August 6, 1997
At the Macworld Expo in Boston, Steve Jobs announces that Apple and Microsoft have signed a five-year alliance. Bill Gates famously makes his seemingly ominous “big brother” appearance on the large presentation screen during the announcement. As part of the deal, Microsoft committed to continuing development of Microsoft Office for Mac over the next five years, Apple would make Internet Explorer the default web browser on the Mac, Apple and Microsoft would collaborate on Java compatibility, and Microsoft invested $150 million in Apple stock. However, the most important part of the arrangement is that both companies would cross-license all existing patents along with any new patents over the next five years, Apple would drop their long-running series of patent-infringement lawsuits against Microsoft, and Microsoft paid an undisclosed amount of money to Apple.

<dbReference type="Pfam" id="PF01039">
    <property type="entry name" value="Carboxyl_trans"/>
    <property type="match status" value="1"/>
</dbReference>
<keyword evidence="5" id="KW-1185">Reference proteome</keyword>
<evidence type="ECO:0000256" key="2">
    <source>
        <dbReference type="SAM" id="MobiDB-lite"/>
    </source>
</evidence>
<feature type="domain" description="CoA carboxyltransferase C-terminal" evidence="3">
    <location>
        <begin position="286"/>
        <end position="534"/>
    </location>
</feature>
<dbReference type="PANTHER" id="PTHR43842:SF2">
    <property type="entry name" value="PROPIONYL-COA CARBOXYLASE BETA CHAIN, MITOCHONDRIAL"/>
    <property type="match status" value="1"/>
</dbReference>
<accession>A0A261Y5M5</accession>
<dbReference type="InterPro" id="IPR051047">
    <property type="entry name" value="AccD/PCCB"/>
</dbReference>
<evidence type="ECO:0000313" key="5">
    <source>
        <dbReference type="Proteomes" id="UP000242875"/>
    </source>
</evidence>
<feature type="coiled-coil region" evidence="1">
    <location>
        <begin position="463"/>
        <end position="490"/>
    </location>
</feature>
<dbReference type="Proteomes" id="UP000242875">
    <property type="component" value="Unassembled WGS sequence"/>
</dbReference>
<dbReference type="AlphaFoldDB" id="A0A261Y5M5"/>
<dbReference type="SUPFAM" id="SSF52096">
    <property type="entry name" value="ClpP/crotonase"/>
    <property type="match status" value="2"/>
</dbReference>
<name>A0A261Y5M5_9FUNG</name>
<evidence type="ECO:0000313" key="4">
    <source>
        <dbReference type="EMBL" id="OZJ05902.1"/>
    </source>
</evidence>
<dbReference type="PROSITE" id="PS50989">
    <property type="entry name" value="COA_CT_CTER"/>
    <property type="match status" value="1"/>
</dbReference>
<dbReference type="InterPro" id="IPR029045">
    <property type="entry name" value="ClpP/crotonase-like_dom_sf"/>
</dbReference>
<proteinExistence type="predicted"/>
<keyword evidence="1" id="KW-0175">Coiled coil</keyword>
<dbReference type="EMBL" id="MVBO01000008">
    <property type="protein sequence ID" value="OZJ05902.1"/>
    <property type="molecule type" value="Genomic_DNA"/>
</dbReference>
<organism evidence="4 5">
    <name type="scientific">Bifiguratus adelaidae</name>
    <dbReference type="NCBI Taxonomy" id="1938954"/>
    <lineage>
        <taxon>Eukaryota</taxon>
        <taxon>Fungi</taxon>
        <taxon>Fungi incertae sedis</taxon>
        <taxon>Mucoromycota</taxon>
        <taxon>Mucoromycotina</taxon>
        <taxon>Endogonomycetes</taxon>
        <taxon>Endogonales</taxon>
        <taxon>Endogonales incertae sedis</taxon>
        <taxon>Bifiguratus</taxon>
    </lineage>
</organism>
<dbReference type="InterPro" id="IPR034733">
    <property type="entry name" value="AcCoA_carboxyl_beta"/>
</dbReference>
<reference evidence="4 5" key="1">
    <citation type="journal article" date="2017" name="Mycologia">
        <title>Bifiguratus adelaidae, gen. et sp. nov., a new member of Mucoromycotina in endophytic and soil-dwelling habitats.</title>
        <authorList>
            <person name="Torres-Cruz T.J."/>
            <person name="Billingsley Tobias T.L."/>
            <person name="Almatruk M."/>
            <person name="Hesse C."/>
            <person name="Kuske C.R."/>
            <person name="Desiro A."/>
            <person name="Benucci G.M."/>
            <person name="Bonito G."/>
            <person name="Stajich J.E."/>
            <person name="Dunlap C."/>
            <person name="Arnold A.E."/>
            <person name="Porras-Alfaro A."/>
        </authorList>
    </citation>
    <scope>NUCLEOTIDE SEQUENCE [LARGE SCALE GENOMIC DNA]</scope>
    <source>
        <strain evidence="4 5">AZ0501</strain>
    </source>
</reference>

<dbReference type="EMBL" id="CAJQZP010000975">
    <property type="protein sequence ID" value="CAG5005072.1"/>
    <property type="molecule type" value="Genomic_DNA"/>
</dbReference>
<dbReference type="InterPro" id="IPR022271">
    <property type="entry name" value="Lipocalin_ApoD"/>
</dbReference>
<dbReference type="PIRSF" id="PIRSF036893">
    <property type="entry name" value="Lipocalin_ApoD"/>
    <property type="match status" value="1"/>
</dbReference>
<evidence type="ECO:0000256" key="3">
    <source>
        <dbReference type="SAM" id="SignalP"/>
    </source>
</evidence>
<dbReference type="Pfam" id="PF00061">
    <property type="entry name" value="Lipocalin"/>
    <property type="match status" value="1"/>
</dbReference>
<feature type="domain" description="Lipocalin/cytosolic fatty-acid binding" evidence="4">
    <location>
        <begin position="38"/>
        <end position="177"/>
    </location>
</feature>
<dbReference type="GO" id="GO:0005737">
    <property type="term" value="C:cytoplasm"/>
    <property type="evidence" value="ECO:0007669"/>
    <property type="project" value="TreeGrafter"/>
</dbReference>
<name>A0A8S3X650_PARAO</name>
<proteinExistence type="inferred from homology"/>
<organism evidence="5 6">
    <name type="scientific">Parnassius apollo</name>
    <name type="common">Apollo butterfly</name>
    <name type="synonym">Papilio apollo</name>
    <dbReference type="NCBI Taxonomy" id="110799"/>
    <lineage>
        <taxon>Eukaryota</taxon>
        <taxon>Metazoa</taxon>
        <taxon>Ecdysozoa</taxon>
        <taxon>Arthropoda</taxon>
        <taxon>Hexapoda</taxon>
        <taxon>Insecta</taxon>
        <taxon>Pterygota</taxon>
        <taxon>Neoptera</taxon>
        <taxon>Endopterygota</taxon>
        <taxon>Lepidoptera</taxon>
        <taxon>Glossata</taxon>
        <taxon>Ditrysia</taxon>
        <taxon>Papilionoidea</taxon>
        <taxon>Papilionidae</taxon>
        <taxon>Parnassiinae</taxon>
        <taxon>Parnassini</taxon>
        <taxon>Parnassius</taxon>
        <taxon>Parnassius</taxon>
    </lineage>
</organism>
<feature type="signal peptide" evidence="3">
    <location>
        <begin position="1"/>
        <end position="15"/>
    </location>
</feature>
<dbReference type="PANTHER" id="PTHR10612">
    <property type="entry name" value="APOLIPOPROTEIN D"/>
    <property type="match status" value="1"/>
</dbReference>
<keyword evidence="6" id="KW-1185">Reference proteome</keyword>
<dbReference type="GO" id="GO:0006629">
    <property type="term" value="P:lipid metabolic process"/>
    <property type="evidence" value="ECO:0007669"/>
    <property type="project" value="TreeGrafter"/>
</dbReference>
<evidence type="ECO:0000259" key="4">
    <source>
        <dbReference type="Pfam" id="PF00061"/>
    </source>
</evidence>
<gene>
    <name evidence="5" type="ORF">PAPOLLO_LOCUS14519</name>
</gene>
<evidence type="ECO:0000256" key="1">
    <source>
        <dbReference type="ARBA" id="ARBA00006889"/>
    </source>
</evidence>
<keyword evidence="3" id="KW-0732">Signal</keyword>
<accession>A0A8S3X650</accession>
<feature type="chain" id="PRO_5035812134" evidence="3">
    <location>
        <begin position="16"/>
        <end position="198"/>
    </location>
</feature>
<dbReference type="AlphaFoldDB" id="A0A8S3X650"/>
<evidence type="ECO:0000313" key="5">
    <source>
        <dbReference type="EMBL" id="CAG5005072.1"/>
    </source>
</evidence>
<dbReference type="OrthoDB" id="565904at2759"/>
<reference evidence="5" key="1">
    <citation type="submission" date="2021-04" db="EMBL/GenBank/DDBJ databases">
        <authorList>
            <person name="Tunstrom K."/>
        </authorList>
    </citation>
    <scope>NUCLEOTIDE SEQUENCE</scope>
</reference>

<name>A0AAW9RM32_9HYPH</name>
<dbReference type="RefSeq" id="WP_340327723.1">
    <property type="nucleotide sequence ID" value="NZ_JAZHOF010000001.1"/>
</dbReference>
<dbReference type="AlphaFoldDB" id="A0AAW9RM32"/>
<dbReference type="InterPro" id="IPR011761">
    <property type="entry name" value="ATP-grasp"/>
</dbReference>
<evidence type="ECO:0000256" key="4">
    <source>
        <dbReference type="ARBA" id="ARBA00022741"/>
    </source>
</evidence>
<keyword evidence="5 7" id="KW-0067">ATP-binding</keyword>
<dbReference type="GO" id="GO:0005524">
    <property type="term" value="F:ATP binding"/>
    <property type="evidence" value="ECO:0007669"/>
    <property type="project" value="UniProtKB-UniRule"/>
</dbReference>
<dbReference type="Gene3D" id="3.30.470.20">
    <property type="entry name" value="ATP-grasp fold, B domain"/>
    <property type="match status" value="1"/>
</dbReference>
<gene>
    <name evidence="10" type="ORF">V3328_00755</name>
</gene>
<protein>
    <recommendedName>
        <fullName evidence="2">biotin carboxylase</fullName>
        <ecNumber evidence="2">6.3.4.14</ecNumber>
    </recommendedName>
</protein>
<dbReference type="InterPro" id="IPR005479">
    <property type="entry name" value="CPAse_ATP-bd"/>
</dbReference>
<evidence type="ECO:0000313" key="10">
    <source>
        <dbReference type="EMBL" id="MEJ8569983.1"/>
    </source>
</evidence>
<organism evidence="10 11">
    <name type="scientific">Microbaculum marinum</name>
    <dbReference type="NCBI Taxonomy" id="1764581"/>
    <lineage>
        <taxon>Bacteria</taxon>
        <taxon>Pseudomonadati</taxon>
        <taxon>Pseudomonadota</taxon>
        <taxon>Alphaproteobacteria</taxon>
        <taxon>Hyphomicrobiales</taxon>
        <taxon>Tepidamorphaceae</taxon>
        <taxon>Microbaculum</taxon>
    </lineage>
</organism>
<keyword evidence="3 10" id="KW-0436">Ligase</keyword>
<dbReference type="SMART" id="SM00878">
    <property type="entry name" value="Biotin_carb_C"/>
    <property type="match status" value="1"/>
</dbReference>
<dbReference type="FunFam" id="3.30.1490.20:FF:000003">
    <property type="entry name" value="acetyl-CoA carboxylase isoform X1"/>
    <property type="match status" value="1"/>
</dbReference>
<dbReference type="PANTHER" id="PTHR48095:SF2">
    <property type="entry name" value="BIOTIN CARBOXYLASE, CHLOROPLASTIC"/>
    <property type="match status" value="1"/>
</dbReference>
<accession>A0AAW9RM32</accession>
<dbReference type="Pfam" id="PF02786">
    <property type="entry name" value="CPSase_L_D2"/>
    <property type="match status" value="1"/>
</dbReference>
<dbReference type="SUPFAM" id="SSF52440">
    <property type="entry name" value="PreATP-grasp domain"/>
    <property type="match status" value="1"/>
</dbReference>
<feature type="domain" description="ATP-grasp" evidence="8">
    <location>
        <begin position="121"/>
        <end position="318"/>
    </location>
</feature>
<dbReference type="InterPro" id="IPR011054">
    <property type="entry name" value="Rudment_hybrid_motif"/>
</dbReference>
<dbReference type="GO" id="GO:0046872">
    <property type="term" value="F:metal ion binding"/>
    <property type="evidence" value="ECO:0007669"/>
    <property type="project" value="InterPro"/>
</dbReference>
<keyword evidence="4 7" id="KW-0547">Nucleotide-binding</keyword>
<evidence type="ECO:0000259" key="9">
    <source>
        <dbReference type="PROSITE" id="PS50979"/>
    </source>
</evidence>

The common assumption in the tech community was that Microsoft’s $150 million investment in Apple saved the company. However, the reality is that with Apple holding $1.2 billion in cash at the time, $150 million was a relatively small sum of money. Some now believe the undisclosed amount of money that Microsoft paid Apple was in fact a secret settlement to the patent-infringment claims, a large part of which was related to Apple’s claim that Intel and Microsoft stole code related to the QuickTime multimedia technology. Estimated at anywhere between $500 million to $2 billion, this was the real meat of the so-called “cross-licensing” arrangement. It was likely this much larger undisclosed amount, plus the approximately $1 billion Apple earned by divesting itself of most of their investment in ARM stock over the course of 1998-1999, along with the show of confidence that Apple would be around at least another five years that gave Apple and Steve Jobs the breathing room needed to reinvent Apple and eventually build it into the most valuable company in the world.